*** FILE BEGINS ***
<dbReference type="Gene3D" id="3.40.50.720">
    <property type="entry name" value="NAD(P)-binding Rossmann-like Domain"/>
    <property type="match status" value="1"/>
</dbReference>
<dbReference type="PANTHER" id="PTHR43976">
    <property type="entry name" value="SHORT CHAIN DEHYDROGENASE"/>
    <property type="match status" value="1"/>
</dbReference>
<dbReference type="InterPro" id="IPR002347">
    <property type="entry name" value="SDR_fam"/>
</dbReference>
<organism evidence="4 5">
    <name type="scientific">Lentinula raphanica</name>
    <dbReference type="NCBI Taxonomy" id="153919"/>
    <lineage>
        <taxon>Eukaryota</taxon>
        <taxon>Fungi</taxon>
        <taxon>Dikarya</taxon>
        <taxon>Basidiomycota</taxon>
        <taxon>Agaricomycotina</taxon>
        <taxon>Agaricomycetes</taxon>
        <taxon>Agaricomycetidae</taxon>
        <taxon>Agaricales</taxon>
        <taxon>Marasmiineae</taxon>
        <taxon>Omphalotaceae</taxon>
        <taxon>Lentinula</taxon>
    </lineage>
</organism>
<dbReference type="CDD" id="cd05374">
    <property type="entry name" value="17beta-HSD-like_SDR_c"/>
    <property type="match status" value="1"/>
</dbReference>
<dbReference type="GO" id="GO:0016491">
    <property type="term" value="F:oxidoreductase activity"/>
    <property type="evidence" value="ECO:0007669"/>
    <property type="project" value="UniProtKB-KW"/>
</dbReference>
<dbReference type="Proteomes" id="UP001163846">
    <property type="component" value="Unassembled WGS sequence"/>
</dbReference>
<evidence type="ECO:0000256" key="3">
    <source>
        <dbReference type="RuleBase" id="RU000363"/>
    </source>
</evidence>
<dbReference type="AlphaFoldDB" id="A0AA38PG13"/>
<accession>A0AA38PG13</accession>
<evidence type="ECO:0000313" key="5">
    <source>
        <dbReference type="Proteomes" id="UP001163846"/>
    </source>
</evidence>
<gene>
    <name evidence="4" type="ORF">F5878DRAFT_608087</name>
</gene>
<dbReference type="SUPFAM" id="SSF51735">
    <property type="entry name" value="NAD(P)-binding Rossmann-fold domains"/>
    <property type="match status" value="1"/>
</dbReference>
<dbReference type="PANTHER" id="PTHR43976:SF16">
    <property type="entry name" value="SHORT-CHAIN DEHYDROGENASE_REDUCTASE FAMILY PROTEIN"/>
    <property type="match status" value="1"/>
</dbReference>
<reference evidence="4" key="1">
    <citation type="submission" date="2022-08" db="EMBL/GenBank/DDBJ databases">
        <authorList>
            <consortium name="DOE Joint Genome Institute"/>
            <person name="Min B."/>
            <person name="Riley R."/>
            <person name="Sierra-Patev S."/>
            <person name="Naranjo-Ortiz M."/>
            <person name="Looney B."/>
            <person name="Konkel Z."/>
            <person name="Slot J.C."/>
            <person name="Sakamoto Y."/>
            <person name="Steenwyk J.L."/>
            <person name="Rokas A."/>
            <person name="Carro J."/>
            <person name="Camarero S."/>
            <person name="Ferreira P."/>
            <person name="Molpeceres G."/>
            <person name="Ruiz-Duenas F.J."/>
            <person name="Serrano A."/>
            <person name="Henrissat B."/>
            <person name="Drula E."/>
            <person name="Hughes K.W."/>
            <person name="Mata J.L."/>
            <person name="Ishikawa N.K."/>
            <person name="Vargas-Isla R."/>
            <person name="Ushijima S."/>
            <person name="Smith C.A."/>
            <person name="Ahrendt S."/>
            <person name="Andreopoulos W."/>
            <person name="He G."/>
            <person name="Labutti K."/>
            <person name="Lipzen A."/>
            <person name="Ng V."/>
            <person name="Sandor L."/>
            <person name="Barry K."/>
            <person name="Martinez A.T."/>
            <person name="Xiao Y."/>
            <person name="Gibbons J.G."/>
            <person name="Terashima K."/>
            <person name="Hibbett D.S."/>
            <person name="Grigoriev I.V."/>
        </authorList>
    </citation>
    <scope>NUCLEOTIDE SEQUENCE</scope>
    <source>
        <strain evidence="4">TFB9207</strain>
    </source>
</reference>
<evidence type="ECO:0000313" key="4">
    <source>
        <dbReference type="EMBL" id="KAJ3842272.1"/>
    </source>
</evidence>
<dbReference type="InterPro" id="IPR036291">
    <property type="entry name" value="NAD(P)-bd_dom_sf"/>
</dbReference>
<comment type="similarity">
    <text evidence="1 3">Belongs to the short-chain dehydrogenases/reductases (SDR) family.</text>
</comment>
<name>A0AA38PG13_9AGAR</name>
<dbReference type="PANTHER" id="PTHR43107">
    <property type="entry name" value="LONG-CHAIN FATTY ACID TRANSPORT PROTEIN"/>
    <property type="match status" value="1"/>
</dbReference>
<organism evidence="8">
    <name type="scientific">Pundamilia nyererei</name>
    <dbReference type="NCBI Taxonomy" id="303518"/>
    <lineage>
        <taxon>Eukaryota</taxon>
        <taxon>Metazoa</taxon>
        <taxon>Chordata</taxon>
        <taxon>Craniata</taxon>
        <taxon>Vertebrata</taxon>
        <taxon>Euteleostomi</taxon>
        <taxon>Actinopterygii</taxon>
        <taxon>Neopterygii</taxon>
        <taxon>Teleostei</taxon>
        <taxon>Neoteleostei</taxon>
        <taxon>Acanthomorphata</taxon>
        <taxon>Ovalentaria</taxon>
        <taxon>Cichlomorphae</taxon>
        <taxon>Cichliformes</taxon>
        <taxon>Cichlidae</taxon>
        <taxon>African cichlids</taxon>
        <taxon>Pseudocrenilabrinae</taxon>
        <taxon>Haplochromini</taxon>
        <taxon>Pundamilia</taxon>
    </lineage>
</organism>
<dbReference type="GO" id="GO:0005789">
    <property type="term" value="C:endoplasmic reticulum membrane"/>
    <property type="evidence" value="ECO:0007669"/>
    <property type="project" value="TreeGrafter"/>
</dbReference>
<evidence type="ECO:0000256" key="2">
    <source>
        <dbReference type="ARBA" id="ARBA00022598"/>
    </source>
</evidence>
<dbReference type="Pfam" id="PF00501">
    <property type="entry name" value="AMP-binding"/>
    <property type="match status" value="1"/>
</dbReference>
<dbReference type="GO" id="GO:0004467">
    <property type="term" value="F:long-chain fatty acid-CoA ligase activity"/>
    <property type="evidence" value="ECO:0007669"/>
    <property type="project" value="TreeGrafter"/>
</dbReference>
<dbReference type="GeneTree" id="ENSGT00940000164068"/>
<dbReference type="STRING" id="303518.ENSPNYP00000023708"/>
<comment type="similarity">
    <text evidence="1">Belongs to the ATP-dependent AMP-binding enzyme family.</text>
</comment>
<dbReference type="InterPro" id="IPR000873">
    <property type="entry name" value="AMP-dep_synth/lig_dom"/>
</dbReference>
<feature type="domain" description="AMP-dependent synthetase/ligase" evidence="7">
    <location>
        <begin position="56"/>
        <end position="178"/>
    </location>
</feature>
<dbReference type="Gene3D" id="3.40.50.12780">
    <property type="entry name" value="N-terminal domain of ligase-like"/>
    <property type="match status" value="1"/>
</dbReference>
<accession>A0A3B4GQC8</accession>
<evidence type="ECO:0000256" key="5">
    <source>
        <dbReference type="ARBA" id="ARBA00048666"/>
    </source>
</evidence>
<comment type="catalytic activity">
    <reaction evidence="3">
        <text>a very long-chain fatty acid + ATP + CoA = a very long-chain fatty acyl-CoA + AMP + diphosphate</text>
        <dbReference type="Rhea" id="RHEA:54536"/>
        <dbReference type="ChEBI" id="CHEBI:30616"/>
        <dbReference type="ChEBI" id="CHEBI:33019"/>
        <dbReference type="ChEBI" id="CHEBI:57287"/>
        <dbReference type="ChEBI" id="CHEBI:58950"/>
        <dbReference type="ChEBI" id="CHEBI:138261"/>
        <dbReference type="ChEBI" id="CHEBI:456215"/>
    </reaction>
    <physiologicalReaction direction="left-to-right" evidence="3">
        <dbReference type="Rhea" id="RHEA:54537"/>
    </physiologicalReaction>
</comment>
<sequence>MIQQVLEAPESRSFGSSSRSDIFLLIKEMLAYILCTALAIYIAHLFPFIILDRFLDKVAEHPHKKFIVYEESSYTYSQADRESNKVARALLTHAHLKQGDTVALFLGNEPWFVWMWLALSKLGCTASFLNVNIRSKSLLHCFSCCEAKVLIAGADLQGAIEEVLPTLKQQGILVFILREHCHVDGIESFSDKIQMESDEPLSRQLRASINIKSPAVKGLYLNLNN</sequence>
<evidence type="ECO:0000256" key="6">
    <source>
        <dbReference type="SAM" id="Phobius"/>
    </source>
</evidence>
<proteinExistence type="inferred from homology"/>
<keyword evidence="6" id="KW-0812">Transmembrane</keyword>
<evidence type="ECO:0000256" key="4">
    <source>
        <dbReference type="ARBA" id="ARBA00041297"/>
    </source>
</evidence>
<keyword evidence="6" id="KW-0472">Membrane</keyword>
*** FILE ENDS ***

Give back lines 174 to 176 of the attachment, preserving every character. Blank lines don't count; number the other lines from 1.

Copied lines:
<dbReference type="STRING" id="303518.ENSPNYP00000023708"/>
<comment type="similarity">
    <text evidence="1">Belongs to the ATP-dependent AMP-binding enzyme family.</text>